I am a big fan of Farmer's Daughter. Also on that Kingston Road stretch is Close to the Bone http://www.closetothebone.ca/. I know that they were being pretty picky about where they got their stuff from. Also the Cheese place next door, I believe, sells local products. Both places are VERY helpful with reasonable prices.
Living Midtown, our choice is very limited: Metro, Sobey's, Apple Tree every Thursday, and St.Lawrence Market. I wish there would be more selections. I understand that local farmers usually have a long haul and that makes food price more expensive. They do not have the economy of scale big stores have. Nevertheless I think that many of us would like to be able to buy fresh food. My only problem is with eggs : $5 for a dozen of very large eggs. They are very good but they do not keep as long as those sold at Metro or Sobey's.
Here's a new Toronto CSA for fruits, vegetables, herbs and other grown produce. From June 1 to Oct 26 (2010) this farm provides it's members with a weekly delivery of ultrafresh, organic produce. Here's the info including the link to the registration package... http://www.templesinai.net/priadamah Deliveries are weekly to a location near Avenue Rd and Hwy 401 where you choose your products right off the truck. (Products are grown less than 20 kms away)
A friend recently grilled up some Mennonite sausages from Fresh From The Farm. They may have been the tastiest sausages I have ever had in my life.
And I hope it's not off-topic for this thread, but the farmers' markets need a mention. I've been hitting a couple of little ones downtown, Sick Kids on Tuesday morning and Bloor/Borden on Wednesday afternoon, and the available local produce is just fantastic. Here's a list of local markets:
and here's Foodland's list of what's in season:
Fresh From the Farm on Donlands sells meat and produce from local Mennonite farmers. You can order meat from them in advance for pickup, or they have some extra fresh meats from their weekly run and always have a selection of frozen meats. They also carry free trade items like coffee, cocoa and chocolate It's a wonderful little store.
I buy my eggs at Fresh From the Farm, but I no longer even consider other stuff from there. I wish I felt differently, since I pass them almost every day.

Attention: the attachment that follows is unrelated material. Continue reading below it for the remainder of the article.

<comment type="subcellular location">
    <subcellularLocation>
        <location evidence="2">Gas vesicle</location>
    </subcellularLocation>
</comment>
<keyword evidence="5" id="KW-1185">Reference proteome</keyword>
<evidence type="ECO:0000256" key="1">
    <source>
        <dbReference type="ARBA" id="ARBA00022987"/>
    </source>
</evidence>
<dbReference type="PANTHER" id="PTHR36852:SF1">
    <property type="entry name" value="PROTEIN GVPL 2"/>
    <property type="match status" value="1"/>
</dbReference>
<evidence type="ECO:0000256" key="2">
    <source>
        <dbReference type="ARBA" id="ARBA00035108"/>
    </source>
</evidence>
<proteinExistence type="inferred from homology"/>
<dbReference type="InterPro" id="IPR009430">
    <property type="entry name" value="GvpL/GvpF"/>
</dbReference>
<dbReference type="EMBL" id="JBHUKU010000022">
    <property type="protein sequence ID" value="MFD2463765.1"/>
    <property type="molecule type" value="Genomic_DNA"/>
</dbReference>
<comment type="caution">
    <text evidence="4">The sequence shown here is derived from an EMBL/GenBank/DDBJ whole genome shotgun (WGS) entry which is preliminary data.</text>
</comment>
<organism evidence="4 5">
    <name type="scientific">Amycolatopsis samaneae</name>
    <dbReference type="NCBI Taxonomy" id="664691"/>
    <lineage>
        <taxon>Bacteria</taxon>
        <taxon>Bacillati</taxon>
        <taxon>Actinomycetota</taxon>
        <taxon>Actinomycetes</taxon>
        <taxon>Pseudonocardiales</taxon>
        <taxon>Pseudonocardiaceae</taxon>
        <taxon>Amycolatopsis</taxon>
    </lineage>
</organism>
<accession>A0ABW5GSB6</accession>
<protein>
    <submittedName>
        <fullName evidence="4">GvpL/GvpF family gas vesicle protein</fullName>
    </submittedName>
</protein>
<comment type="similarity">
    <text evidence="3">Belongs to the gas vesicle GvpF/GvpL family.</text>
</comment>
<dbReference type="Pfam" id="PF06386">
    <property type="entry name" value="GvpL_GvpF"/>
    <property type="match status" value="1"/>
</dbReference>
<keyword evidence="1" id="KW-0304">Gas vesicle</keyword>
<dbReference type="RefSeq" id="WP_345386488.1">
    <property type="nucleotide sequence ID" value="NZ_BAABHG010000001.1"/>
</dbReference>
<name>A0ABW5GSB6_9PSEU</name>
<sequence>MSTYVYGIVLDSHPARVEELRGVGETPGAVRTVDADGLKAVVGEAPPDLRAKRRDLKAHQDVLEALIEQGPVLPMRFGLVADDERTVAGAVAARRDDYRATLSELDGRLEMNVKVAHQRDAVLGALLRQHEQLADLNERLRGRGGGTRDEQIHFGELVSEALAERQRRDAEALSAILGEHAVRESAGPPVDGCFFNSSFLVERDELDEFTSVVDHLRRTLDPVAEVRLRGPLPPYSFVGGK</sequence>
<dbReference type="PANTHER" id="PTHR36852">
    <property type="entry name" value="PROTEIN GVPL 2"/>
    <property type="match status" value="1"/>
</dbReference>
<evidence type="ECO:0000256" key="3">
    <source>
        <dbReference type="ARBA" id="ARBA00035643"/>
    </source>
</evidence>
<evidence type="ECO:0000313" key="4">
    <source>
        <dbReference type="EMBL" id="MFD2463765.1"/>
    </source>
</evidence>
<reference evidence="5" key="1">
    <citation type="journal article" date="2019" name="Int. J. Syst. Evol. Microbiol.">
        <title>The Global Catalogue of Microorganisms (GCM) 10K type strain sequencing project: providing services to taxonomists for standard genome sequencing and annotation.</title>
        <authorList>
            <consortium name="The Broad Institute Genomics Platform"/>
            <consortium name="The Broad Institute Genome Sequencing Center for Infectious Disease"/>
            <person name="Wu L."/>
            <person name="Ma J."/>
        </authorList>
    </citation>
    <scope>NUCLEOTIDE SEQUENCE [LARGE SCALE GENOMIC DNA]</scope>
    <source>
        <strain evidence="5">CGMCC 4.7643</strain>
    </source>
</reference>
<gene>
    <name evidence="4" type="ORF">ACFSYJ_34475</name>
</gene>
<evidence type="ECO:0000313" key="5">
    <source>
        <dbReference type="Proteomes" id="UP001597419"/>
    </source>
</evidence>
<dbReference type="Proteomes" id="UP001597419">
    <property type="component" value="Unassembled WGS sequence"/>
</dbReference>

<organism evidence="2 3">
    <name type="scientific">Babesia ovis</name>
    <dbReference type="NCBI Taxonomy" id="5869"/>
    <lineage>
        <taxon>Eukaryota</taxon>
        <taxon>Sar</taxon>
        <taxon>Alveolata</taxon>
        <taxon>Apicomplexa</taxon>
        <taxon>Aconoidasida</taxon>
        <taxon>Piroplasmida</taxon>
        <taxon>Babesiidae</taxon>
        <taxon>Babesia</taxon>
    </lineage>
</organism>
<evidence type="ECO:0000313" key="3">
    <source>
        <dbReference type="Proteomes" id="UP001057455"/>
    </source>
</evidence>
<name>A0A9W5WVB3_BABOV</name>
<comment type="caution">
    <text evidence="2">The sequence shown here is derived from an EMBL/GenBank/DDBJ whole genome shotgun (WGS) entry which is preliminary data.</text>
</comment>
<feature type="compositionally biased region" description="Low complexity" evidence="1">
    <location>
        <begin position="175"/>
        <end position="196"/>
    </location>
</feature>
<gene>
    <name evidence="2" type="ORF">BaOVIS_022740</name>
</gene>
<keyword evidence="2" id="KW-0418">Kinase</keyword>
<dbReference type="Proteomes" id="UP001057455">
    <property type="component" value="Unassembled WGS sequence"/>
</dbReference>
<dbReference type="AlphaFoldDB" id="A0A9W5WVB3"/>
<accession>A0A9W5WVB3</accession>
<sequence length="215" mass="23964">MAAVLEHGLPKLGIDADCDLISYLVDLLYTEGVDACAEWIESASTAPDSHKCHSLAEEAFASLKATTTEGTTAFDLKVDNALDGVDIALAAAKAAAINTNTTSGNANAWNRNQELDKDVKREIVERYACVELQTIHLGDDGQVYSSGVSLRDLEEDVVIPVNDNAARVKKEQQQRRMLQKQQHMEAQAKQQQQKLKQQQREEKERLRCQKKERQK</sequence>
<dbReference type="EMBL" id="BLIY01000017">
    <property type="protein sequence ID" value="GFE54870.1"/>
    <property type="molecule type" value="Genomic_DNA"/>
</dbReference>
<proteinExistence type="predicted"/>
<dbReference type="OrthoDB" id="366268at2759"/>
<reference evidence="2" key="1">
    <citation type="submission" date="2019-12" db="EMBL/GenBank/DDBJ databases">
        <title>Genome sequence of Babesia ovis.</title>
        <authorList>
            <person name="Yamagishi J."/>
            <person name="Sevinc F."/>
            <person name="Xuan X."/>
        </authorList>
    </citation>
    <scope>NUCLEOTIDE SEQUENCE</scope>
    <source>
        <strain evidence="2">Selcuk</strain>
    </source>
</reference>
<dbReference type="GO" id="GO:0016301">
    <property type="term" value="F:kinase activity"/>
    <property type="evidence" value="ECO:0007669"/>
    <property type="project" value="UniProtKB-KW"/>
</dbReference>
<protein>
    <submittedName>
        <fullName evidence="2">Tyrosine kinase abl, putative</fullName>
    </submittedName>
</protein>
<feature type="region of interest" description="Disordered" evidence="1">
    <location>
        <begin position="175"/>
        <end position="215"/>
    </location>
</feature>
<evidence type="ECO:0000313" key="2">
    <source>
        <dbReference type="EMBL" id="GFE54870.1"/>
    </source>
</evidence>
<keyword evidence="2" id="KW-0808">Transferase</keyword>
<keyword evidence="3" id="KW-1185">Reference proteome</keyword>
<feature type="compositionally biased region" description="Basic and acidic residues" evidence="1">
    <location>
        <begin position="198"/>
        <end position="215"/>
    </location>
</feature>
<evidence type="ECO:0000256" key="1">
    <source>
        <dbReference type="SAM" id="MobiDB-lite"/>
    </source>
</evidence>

Most of the prepared foods I've tried have been both very expensive and very bland. The baked goods (other than the St John's bread) have been really awful. The packaged groceries are available elsewhere for less. I don't like the idea of buying meat wrapped in opaque paper, and they aren't happy when I ask them to open something.
I agree with your assesment of FFTF. I'm also only buying eggs there now, and it's an inconvenience to drive over just for those. Everything else is available for less at other stores. They are still good for fresh ducks and goose, and some good garlic later in the season. Most of the meat has much more fat than I'd like. The bacon is very fatty and often over-salted. I roast my own coffee now, but I don' see why they have to bring coffee in all the way from Vancouver Island.
" . . . and they aren't happy when I ask them to open something. . . "
Yeah, what is with that? I'm supposed to buy my meat sight unseen? I live less than two main streets away and would love to patronize them, but, that just puts me right off. I asked them to unwrap something once and they made a huge fuss about it. However, the meat looked good and I bought it and cooked it and it was tasty. So, I decided to just buy a package the next time and when I got home it was quite brown and had a slightly unpleasant odour.
So, they don't want to show it to me first, and their quality standard isn't high enough for me to just trust them – so, I haven't been back.
I shop at FFTF. I don't buy the prepared foods, never have, owing to early negative feedback on them. I rarely purchase the non-perishables, except I do enjoy some of the jarred apricots and peaches mid-winter; they really are yummy. Won't buy steak there, as they're wrapped in paper (as embee says), and they're cut too thin, in my opinion. But, many of the meats are wrapped in plastic in the refrigerator, and I have been satisfied with the value of these purchases. I always enjoy the seasonal turkeys and bone-in hams. The latter was absolutely delicious and received raves, which I not only attributed to the meat quality, but also to the use of a meat thermometer, heheh. They often have lovely and well-priced produce in the summer months, and even secured for me red peppers, in bulk, at a reasonable price for a batch pepper grilling I undertook.
Oh, ya, and as everyone's mentioned, the eggs. Them's good eggs.
Farmers Daughter on Kingston Road is a lovely little shop, with some great stuff, but does anyone else find it overpriced? Sometimes I feel as though I'm shopping in Harvest Wagon... I mostly leave without having made a single purchase. For example, they sell the little sesame cracker chips in containers at an astounding price, compared to what I pay for them at Bulk Barn...